I may well have written a post that did not receive a comment. Yet what a stunning photo it is. Did you click on it to see it larger? Better, click here to see the original.
Let me investigate this odd cog railway further.
Pikes Peak Cog Railway is in Colorado, a mid western state in the United States. Hmm, it only has a population of 5 million, so it is not a highly populated state. That may well be to do with its rugged terrain and weather extremes.
Pikes Peak was named after Zebulon Pike, an explorer, later an army general. While in 1806 he tried and failed to scale its heights, in 1820 one Edwin James managed to get to the top. But the first to scale it really were the Ute Indians who set eagle traps in its heights.
By 1858 everyone was at it, including god forbid, a woman. 1873 saw a weather station built at the peak and a toll gate for climbers.
Mr Zalmon Simmons was founder of the Manitou and Pikes Peak Cog Railway. Simmons should be a familiar name to you, Simmons Mattresses, or Beauty Rest. He was founder of the same. The summit was reached by railway in 1891 and specially designed steam trains made the ascent with the assistance of a rack between the tracks. Mainly for economical reasons, later petrol driven trains were used but the steam trains kept on for times of heavy loading and to clear the track of snow. But then you can't go past diesel for such a type of operation, so diesel rail cars replaced the petrol cars.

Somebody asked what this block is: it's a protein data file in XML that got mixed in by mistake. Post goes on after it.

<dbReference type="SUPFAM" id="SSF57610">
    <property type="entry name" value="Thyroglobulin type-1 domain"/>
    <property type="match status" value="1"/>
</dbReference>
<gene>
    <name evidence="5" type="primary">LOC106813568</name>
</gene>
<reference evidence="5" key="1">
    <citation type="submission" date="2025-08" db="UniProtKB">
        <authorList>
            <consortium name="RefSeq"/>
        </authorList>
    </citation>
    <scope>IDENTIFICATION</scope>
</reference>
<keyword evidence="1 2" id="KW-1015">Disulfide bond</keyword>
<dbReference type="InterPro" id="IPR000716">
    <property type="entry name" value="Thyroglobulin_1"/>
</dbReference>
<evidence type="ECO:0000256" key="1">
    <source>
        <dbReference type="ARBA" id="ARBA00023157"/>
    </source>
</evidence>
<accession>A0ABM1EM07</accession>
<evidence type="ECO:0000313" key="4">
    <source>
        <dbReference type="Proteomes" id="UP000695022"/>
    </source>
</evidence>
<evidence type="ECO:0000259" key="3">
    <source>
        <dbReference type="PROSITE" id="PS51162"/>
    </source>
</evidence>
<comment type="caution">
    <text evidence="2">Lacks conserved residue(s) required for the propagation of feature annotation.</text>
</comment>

Now a variety of railcars operate the the railway, some having been brought over from Switzerland.
The Pikes Peak Cog Railway has a website here.
The earlier photo is dated 1910 and appears to be the petrol driven rail car of sorts.
But have a look at this great piece of film from 1936 showing a steam locomotive battling to clear the snow before the season opens. Have you ever seen a steam engine work so hard? Note the angle of the locomotive, to keep it vaguely level when on inclines.
If I visited Colorado, you can be sure I would take a scenic trip on the train to Pikes Peak.